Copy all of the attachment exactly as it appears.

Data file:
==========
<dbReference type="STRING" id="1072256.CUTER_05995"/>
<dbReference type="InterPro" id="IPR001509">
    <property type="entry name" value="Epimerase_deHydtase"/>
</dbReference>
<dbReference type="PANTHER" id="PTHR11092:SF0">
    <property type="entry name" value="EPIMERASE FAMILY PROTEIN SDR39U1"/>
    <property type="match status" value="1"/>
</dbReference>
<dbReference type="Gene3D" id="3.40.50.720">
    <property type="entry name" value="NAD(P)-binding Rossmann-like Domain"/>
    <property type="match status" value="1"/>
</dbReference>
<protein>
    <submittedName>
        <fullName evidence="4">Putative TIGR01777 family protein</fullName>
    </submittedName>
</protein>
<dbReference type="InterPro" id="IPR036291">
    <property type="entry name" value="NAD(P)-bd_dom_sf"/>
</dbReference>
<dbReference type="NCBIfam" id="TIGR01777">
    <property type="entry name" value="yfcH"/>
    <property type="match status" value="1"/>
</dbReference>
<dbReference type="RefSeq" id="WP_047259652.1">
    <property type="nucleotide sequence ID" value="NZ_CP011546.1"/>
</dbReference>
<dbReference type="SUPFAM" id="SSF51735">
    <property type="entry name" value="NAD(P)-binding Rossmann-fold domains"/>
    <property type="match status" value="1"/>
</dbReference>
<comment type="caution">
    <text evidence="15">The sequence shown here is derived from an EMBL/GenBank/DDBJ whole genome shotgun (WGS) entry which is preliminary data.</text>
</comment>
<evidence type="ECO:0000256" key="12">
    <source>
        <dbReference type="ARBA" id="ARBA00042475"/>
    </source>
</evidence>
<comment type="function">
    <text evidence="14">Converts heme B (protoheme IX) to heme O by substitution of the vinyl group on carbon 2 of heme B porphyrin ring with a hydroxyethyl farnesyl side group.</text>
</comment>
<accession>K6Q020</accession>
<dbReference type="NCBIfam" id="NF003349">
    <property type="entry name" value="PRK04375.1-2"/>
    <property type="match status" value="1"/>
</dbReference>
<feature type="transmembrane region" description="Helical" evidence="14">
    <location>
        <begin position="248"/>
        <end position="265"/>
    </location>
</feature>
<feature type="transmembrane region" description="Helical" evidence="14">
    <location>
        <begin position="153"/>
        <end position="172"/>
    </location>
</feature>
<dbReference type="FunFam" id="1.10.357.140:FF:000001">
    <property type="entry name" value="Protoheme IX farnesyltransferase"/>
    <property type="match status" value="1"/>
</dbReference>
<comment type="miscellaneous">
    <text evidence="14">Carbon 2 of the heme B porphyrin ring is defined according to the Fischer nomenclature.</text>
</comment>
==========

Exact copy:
<dbReference type="STRING" id="1072256.CUTER_05995"/>
<dbReference type="InterPro" id="IPR001509">
    <property type="entry name" value="Epimerase_deHydtase"/>
</dbReference>
<dbReference type="PANTHER" id="PTHR11092:SF0">
    <property type="entry name" value="EPIMERASE FAMILY PROTEIN SDR39U1"/>
    <property type="match status" value="1"/>
</dbReference>
<dbReference type="Gene3D" id="3.40.50.720">
    <property type="entry name" value="NAD(P)-binding Rossmann-like Domain"/>
    <property type="match status" value="1"/>
</dbReference>
<protein>
    <submittedName>
        <fullName evidence="4">Putative TIGR01777 family protein</fullName>
    </submittedName>
</protein>
<dbReference type="InterPro" id="IPR036291">
    <property type="entry name" value="NAD(P)-bd_dom_sf"/>
</dbReference>
<dbReference type="NCBIfam" id="TIGR01777">
    <property type="entry name" value="yfcH"/>
    <property type="match status" value="1"/>
</dbReference>
<dbReference type="RefSeq" id="WP_047259652.1">
    <property type="nucleotide sequence ID" value="NZ_CP011546.1"/>
</dbReference>
<dbReference type="SUPFAM" id="SSF51735">
    <property type="entry name" value="NAD(P)-binding Rossmann-fold domains"/>
    <property type="match status" value="1"/>
</dbReference>
<comment type="caution">
    <text evidence="15">The sequence shown here is derived from an EMBL/GenBank/DDBJ whole genome shotgun (WGS) entry which is preliminary data.</text>
</comment>
<evidence type="ECO:0000256" key="12">
    <source>
        <dbReference type="ARBA" id="ARBA00042475"/>
    </source>
</evidence>
<comment type="function">
    <text evidence="14">Converts heme B (protoheme IX) to heme O by substitution of the vinyl group on carbon 2 of heme B porphyrin ring with a hydroxyethyl farnesyl side group.</text>
</comment>
<accession>K6Q020</accession>
<dbReference type="NCBIfam" id="NF003349">
    <property type="entry name" value="PRK04375.1-2"/>
    <property type="match status" value="1"/>
</dbReference>
<feature type="transmembrane region" description="Helical" evidence="14">
    <location>
        <begin position="248"/>
        <end position="265"/>
    </location>
</feature>
<feature type="transmembrane region" description="Helical" evidence="14">
    <location>
        <begin position="153"/>
        <end position="172"/>
    </location>
</feature>
<dbReference type="FunFam" id="1.10.357.140:FF:000001">
    <property type="entry name" value="Protoheme IX farnesyltransferase"/>
    <property type="match status" value="1"/>
</dbReference>
<comment type="miscellaneous">
    <text evidence="14">Carbon 2 of the heme B porphyrin ring is defined according to the Fischer nomenclature.</text>
</comment>